I couldn't easily find data on numbers of women-only gyms across the years, but the two sources that mentioned their history both say the same thing (first and second source):
As recently as the early 1990's, health clubs were typically co-ed gyms that promoted muscle-building exercising on stacked-weight equipment to an under-50's clientele. Today's fitness centers are likely to cater a special demographic (teens, women-only, families, seniors) . . .
Women's Only Facilities are a trend that is on the rise. Since the early 1990s women's only health clubs such as Lady of America, Ladies Express Workout and Curves for Women have gained popularity because owners target the club's environment and workouts to their female clientele.
They were already well under way by 2000, when this article on CNN reviewed the legal battles surrounding their rise.
The only pre-'90s example I could find was a chain called Spa Lady. From this recollection, though, it sounds like more of an aerobic dancing place:
After I turned 17, I began working out at a women's fitness club called "Spa Lady." Spa Lady was "the" place for women to be back in the mid and late 80s! It had some fitness equipment, but we ladies mostly loved going to dance our aerobic steps in hot pink leotards and tights!
People who desire more social contact need to have a higher threshold for what they consider "creepy," or else they'll find too many people off-putting and won't get the chance to make new connections. Back in the good old days, exercising around a bunch of sweaty, horny guys wasn't creepy. Now that their threshold has fallen through the floor, nothing could be more frightening for women than working out next to dudes.
It's odd that the women-only gyms try to sell customers on the idea that sheltering will boost their confidence. It certainly makes them more comfortable and less self-conscious, but greater confidence only comes after conquering fears, achieving what you thought your self-consciousness would prevent you from doing, and so on. "I didn't know I had it in me!"
In a way it's like guys who say they're more confident after hiding away in their man-cave, where they can have video game marathons and watch cartoons without shame, when shame is exactly what they should feel.
There's a time and a place for not feeling judged, but people have come to value that over everything else. Part of social life is other people in your network passing judgment on you, not necessarily in a "We need to talk" way of course. This whole need to never feel judged underlies the women's gym stuff, but also serves as a broader way to isolate yourself from others. "I'll only let you into my circle if you promise never to judge me." Uh, sorry, that's not what normal people do; they judge the people they care about. "Well sucks to them, then! I don't need anybody anyway!"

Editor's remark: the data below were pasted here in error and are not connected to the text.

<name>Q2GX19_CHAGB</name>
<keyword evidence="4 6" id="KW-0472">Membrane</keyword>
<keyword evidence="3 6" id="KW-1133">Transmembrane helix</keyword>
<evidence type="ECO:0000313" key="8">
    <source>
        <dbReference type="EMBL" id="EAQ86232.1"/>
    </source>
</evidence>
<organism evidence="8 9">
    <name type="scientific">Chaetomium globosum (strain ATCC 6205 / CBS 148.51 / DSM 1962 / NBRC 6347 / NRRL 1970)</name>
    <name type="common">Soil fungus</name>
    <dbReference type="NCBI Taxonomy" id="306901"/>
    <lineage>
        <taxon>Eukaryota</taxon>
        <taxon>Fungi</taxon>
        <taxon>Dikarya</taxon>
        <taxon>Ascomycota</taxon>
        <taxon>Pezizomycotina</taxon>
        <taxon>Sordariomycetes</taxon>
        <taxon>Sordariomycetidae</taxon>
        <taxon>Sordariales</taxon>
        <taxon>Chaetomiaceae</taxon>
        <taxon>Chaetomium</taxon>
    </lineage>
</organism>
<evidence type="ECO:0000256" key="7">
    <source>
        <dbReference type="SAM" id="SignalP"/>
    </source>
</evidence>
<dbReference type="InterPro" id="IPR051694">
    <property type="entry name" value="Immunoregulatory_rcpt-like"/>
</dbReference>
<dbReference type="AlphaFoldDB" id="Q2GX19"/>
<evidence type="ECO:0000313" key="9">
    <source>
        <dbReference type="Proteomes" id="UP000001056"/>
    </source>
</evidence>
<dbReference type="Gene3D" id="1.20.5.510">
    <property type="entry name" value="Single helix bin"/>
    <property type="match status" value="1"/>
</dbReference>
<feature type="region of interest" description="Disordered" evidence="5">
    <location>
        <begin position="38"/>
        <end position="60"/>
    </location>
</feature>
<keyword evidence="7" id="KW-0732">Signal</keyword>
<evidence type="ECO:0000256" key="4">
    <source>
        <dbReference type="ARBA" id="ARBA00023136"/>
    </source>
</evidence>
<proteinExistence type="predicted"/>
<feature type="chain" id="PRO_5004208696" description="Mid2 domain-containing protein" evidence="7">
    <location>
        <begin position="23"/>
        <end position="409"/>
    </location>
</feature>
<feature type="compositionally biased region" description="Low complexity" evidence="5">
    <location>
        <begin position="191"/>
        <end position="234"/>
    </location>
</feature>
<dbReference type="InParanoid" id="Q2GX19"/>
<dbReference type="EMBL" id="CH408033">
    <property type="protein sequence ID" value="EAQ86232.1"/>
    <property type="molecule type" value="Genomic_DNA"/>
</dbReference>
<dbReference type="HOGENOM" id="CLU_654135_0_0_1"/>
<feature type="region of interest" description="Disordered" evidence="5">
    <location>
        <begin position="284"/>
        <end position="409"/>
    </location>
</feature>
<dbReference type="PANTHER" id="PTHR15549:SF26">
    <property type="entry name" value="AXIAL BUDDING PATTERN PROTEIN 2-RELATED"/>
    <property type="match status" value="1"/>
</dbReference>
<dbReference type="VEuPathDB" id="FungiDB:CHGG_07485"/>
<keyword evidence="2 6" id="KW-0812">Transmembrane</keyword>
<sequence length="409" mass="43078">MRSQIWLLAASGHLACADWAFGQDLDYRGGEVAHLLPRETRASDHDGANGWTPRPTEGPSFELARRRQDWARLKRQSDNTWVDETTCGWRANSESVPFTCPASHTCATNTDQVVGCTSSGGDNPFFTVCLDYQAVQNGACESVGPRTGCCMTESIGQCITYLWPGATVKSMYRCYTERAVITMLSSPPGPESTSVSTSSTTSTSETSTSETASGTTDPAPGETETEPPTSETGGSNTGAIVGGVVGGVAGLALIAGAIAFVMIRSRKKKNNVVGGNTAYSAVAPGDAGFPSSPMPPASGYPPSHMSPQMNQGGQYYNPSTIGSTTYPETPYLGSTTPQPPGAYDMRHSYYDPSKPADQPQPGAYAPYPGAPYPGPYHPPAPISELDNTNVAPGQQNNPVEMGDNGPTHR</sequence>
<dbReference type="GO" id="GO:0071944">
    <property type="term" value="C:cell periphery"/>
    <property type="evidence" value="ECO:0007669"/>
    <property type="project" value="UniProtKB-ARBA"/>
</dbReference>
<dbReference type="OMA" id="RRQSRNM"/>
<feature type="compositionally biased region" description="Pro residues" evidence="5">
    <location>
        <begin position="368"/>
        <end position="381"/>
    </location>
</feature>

That mindset also ensures that their so-called friends won't really care about them. Either they'll only be shallow acquaintances who never look out for and support each other, or the "I'll never judge you" person is just trying to use the other one (usually unsuccessfully, as when dorks try to play the white knight for a female acquaintance).
Girls were much more well-adjusted back when they wanted to be judged by the boys. They were a lot more on-display and inviting, even approaching boys themselves. They were just eager to figure out what boys thought of them. I guess the truly repulsive ones felt rotten when their worst fears were confirmed, but everyone else would've felt a boost of confidence after learning that it wasn't so intimidating after all.
Putting yourself out there in front of the boys shouldn't be confused with trying to be one of the guys, of course. That's the other awful trend in women's fitness centers -- trying to turn them into butt-kicking babes. Whether through mousiness or mannishness, the gym-going gal of recent times has achieved her goal of keeping the boys away.